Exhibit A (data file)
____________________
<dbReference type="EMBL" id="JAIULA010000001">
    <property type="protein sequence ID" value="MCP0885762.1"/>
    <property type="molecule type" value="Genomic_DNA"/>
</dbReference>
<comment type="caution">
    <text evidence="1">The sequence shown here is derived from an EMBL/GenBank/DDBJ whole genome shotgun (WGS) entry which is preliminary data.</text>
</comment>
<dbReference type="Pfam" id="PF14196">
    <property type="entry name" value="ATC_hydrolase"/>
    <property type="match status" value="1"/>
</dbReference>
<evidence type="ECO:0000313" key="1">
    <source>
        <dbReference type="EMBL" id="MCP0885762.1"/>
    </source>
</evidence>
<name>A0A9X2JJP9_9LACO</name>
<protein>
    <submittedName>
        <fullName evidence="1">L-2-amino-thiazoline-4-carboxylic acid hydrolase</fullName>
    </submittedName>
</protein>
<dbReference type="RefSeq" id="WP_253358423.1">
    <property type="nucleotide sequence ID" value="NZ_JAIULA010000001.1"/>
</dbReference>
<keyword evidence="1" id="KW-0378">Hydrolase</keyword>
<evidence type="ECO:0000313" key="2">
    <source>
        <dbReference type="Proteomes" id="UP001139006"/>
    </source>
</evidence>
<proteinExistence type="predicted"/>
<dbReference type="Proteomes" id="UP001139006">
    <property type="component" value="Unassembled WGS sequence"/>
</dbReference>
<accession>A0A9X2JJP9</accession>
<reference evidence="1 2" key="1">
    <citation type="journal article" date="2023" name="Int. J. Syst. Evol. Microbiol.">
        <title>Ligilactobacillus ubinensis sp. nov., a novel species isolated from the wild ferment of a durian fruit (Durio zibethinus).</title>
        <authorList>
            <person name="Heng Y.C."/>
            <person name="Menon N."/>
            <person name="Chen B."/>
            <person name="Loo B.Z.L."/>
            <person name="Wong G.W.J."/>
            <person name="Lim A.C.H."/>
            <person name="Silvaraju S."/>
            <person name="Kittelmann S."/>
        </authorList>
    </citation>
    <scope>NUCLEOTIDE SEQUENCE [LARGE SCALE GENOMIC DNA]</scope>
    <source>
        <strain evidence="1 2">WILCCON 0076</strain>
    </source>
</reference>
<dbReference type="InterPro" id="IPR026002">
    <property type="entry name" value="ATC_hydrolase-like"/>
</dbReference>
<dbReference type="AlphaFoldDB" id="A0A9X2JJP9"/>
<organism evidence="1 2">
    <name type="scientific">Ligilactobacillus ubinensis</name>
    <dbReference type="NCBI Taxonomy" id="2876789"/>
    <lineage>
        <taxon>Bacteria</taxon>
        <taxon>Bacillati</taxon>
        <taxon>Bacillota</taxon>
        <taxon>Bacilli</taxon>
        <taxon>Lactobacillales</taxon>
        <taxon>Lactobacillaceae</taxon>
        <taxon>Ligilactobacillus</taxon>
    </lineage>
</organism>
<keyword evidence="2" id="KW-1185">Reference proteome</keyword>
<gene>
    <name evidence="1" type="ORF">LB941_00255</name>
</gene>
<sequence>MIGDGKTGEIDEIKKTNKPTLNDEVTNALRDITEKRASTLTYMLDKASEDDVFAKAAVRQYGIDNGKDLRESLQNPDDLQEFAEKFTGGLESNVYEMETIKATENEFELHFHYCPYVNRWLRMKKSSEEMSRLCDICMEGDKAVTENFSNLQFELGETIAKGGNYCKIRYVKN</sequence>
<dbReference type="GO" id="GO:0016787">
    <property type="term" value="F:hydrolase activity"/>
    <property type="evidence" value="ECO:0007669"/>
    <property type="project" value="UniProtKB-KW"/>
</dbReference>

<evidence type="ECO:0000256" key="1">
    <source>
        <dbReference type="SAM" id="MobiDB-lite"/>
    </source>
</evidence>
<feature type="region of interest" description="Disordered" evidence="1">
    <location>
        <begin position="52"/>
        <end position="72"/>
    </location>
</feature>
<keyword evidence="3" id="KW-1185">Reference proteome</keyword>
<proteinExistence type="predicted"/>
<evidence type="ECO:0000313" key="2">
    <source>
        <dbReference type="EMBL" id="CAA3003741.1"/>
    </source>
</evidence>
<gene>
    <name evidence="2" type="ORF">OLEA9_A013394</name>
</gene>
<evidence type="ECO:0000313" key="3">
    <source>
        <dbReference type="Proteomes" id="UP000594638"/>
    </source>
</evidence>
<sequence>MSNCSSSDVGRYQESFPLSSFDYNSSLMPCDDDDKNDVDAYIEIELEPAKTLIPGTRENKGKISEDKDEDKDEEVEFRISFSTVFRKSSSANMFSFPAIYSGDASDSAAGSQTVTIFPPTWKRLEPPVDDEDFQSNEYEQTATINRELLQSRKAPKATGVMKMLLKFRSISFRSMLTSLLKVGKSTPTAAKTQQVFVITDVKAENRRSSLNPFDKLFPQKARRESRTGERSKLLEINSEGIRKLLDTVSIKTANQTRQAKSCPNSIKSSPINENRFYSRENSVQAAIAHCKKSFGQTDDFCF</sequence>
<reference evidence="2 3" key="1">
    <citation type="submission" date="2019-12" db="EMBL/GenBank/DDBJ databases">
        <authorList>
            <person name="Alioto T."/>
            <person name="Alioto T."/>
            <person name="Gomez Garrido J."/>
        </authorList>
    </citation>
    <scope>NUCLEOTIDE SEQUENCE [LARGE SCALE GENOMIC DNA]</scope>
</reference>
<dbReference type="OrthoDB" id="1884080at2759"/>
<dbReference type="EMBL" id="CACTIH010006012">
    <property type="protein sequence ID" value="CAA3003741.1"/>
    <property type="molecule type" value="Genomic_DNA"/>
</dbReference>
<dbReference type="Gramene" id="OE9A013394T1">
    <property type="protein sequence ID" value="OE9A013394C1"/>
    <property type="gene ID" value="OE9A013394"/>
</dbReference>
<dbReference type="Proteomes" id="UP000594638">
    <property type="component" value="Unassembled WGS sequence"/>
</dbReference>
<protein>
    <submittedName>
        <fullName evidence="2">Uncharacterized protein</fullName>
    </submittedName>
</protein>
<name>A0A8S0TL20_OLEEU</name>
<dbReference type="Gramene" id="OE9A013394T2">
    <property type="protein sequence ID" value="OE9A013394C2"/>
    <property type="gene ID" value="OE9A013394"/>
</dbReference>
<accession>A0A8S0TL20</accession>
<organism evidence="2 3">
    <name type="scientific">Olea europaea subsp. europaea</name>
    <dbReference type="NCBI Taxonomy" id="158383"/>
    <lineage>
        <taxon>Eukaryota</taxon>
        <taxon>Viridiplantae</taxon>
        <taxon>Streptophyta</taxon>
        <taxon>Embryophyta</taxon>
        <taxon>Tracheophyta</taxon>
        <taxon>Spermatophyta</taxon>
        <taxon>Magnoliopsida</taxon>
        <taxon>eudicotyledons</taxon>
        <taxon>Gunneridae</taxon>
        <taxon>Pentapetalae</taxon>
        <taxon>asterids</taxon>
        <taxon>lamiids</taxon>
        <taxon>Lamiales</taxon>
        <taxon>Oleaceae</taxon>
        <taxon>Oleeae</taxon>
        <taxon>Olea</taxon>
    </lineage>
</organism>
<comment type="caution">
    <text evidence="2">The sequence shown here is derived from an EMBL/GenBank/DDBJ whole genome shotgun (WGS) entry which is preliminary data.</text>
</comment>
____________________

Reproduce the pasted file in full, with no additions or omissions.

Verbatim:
<dbReference type="EMBL" id="JAIULA010000001">
    <property type="protein sequence ID" value="MCP0885762.1"/>
    <property type="molecule type" value="Genomic_DNA"/>
</dbReference>
<comment type="caution">
    <text evidence="1">The sequence shown here is derived from an EMBL/GenBank/DDBJ whole genome shotgun (WGS) entry which is preliminary data.</text>
</comment>
<dbReference type="Pfam" id="PF14196">
    <property type="entry name" value="ATC_hydrolase"/>
    <property type="match status" value="1"/>
</dbReference>
<evidence type="ECO:0000313" key="1">
    <source>
        <dbReference type="EMBL" id="MCP0885762.1"/>
    </source>
</evidence>
<name>A0A9X2JJP9_9LACO</name>
<protein>
    <submittedName>
        <fullName evidence="1">L-2-amino-thiazoline-4-carboxylic acid hydrolase</fullName>
    </submittedName>
</protein>
<dbReference type="RefSeq" id="WP_253358423.1">
    <property type="nucleotide sequence ID" value="NZ_JAIULA010000001.1"/>
</dbReference>
<keyword evidence="1" id="KW-0378">Hydrolase</keyword>
<evidence type="ECO:0000313" key="2">
    <source>
        <dbReference type="Proteomes" id="UP001139006"/>
    </source>
</evidence>
<proteinExistence type="predicted"/>
<dbReference type="Proteomes" id="UP001139006">
    <property type="component" value="Unassembled WGS sequence"/>
</dbReference>
<accession>A0A9X2JJP9</accession>
<reference evidence="1 2" key="1">
    <citation type="journal article" date="2023" name="Int. J. Syst. Evol. Microbiol.">
        <title>Ligilactobacillus ubinensis sp. nov., a novel species isolated from the wild ferment of a durian fruit (Durio zibethinus).</title>
        <authorList>
            <person name="Heng Y.C."/>
            <person name="Menon N."/>
            <person name="Chen B."/>
            <person name="Loo B.Z.L."/>
            <person name="Wong G.W.J."/>
            <person name="Lim A.C.H."/>
            <person name="Silvaraju S."/>
            <person name="Kittelmann S."/>
        </authorList>
    </citation>
    <scope>NUCLEOTIDE SEQUENCE [LARGE SCALE GENOMIC DNA]</scope>
    <source>
        <strain evidence="1 2">WILCCON 0076</strain>
    </source>
</reference>
<dbReference type="InterPro" id="IPR026002">
    <property type="entry name" value="ATC_hydrolase-like"/>
</dbReference>
<dbReference type="AlphaFoldDB" id="A0A9X2JJP9"/>
<organism evidence="1 2">
    <name type="scientific">Ligilactobacillus ubinensis</name>
    <dbReference type="NCBI Taxonomy" id="2876789"/>
    <lineage>
        <taxon>Bacteria</taxon>
        <taxon>Bacillati</taxon>
        <taxon>Bacillota</taxon>
        <taxon>Bacilli</taxon>
        <taxon>Lactobacillales</taxon>
        <taxon>Lactobacillaceae</taxon>
        <taxon>Ligilactobacillus</taxon>
    </lineage>
</organism>
<keyword evidence="2" id="KW-1185">Reference proteome</keyword>
<gene>
    <name evidence="1" type="ORF">LB941_00255</name>
</gene>
<sequence>MIGDGKTGEIDEIKKTNKPTLNDEVTNALRDITEKRASTLTYMLDKASEDDVFAKAAVRQYGIDNGKDLRESLQNPDDLQEFAEKFTGGLESNVYEMETIKATENEFELHFHYCPYVNRWLRMKKSSEEMSRLCDICMEGDKAVTENFSNLQFELGETIAKGGNYCKIRYVKN</sequence>
<dbReference type="GO" id="GO:0016787">
    <property type="term" value="F:hydrolase activity"/>
    <property type="evidence" value="ECO:0007669"/>
    <property type="project" value="UniProtKB-KW"/>
</dbReference>

<evidence type="ECO:0000256" key="1">
    <source>
        <dbReference type="SAM" id="MobiDB-lite"/>
    </source>
</evidence>
<feature type="region of interest" description="Disordered" evidence="1">
    <location>
        <begin position="52"/>
        <end position="72"/>
    </location>
</feature>
<keyword evidence="3" id="KW-1185">Reference proteome</keyword>
<proteinExistence type="predicted"/>
<evidence type="ECO:0000313" key="2">
    <source>
        <dbReference type="EMBL" id="CAA3003741.1"/>
    </source>
</evidence>
<gene>
    <name evidence="2" type="ORF">OLEA9_A013394</name>
</gene>
<evidence type="ECO:0000313" key="3">
    <source>
        <dbReference type="Proteomes" id="UP000594638"/>
    </source>
</evidence>
<sequence>MSNCSSSDVGRYQESFPLSSFDYNSSLMPCDDDDKNDVDAYIEIELEPAKTLIPGTRENKGKISEDKDEDKDEEVEFRISFSTVFRKSSSANMFSFPAIYSGDASDSAAGSQTVTIFPPTWKRLEPPVDDEDFQSNEYEQTATINRELLQSRKAPKATGVMKMLLKFRSISFRSMLTSLLKVGKSTPTAAKTQQVFVITDVKAENRRSSLNPFDKLFPQKARRESRTGERSKLLEINSEGIRKLLDTVSIKTANQTRQAKSCPNSIKSSPINENRFYSRENSVQAAIAHCKKSFGQTDDFCF</sequence>
<reference evidence="2 3" key="1">
    <citation type="submission" date="2019-12" db="EMBL/GenBank/DDBJ databases">
        <authorList>
            <person name="Alioto T."/>
            <person name="Alioto T."/>
            <person name="Gomez Garrido J."/>
        </authorList>
    </citation>
    <scope>NUCLEOTIDE SEQUENCE [LARGE SCALE GENOMIC DNA]</scope>
</reference>
<dbReference type="OrthoDB" id="1884080at2759"/>
<dbReference type="EMBL" id="CACTIH010006012">
    <property type="protein sequence ID" value="CAA3003741.1"/>
    <property type="molecule type" value="Genomic_DNA"/>
</dbReference>
<dbReference type="Gramene" id="OE9A013394T1">
    <property type="protein sequence ID" value="OE9A013394C1"/>
    <property type="gene ID" value="OE9A013394"/>
</dbReference>
<dbReference type="Proteomes" id="UP000594638">
    <property type="component" value="Unassembled WGS sequence"/>
</dbReference>
<protein>
    <submittedName>
        <fullName evidence="2">Uncharacterized protein</fullName>
    </submittedName>
</protein>
<name>A0A8S0TL20_OLEEU</name>
<dbReference type="Gramene" id="OE9A013394T2">
    <property type="protein sequence ID" value="OE9A013394C2"/>
    <property type="gene ID" value="OE9A013394"/>
</dbReference>
<accession>A0A8S0TL20</accession>
<organism evidence="2 3">
    <name type="scientific">Olea europaea subsp. europaea</name>
    <dbReference type="NCBI Taxonomy" id="158383"/>
    <lineage>
        <taxon>Eukaryota</taxon>
        <taxon>Viridiplantae</taxon>
        <taxon>Streptophyta</taxon>
        <taxon>Embryophyta</taxon>
        <taxon>Tracheophyta</taxon>
        <taxon>Spermatophyta</taxon>
        <taxon>Magnoliopsida</taxon>
        <taxon>eudicotyledons</taxon>
        <taxon>Gunneridae</taxon>
        <taxon>Pentapetalae</taxon>
        <taxon>asterids</taxon>
        <taxon>lamiids</taxon>
        <taxon>Lamiales</taxon>
        <taxon>Oleaceae</taxon>
        <taxon>Oleeae</taxon>
        <taxon>Olea</taxon>
    </lineage>
</organism>
<comment type="caution">
    <text evidence="2">The sequence shown here is derived from an EMBL/GenBank/DDBJ whole genome shotgun (WGS) entry which is preliminary data.</text>
</comment>